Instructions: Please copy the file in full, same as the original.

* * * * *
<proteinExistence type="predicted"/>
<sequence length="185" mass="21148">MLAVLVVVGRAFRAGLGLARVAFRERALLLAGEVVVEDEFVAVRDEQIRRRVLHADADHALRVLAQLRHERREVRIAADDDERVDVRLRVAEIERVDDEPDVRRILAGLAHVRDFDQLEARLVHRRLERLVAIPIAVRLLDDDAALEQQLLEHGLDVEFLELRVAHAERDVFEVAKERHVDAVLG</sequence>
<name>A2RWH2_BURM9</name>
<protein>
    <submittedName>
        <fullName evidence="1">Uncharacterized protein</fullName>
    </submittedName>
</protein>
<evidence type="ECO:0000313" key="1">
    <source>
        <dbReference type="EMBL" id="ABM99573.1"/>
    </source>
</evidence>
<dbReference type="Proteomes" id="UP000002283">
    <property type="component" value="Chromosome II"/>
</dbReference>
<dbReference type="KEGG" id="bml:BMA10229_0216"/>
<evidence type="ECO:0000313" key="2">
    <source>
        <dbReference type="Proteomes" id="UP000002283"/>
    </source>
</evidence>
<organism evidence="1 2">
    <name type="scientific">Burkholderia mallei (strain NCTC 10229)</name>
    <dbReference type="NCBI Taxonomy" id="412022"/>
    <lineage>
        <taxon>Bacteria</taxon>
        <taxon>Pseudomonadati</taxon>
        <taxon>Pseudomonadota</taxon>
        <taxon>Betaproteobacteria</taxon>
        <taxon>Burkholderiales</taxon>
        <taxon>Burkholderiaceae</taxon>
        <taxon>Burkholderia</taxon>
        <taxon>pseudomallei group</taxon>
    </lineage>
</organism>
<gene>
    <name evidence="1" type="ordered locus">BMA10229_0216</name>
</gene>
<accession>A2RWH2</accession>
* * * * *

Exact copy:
<proteinExistence type="predicted"/>
<sequence length="185" mass="21148">MLAVLVVVGRAFRAGLGLARVAFRERALLLAGEVVVEDEFVAVRDEQIRRRVLHADADHALRVLAQLRHERREVRIAADDDERVDVRLRVAEIERVDDEPDVRRILAGLAHVRDFDQLEARLVHRRLERLVAIPIAVRLLDDDAALEQQLLEHGLDVEFLELRVAHAERDVFEVAKERHVDAVLG</sequence>
<name>A2RWH2_BURM9</name>
<protein>
    <submittedName>
        <fullName evidence="1">Uncharacterized protein</fullName>
    </submittedName>
</protein>
<evidence type="ECO:0000313" key="1">
    <source>
        <dbReference type="EMBL" id="ABM99573.1"/>
    </source>
</evidence>
<dbReference type="Proteomes" id="UP000002283">
    <property type="component" value="Chromosome II"/>
</dbReference>
<dbReference type="KEGG" id="bml:BMA10229_0216"/>
<evidence type="ECO:0000313" key="2">
    <source>
        <dbReference type="Proteomes" id="UP000002283"/>
    </source>
</evidence>
<organism evidence="1 2">
    <name type="scientific">Burkholderia mallei (strain NCTC 10229)</name>
    <dbReference type="NCBI Taxonomy" id="412022"/>
    <lineage>
        <taxon>Bacteria</taxon>
        <taxon>Pseudomonadati</taxon>
        <taxon>Pseudomonadota</taxon>
        <taxon>Betaproteobacteria</taxon>
        <taxon>Burkholderiales</taxon>
        <taxon>Burkholderiaceae</taxon>
        <taxon>Burkholderia</taxon>
        <taxon>pseudomallei group</taxon>
    </lineage>
</organism>
<gene>
    <name evidence="1" type="ordered locus">BMA10229_0216</name>
</gene>
<accession>A2RWH2</accession>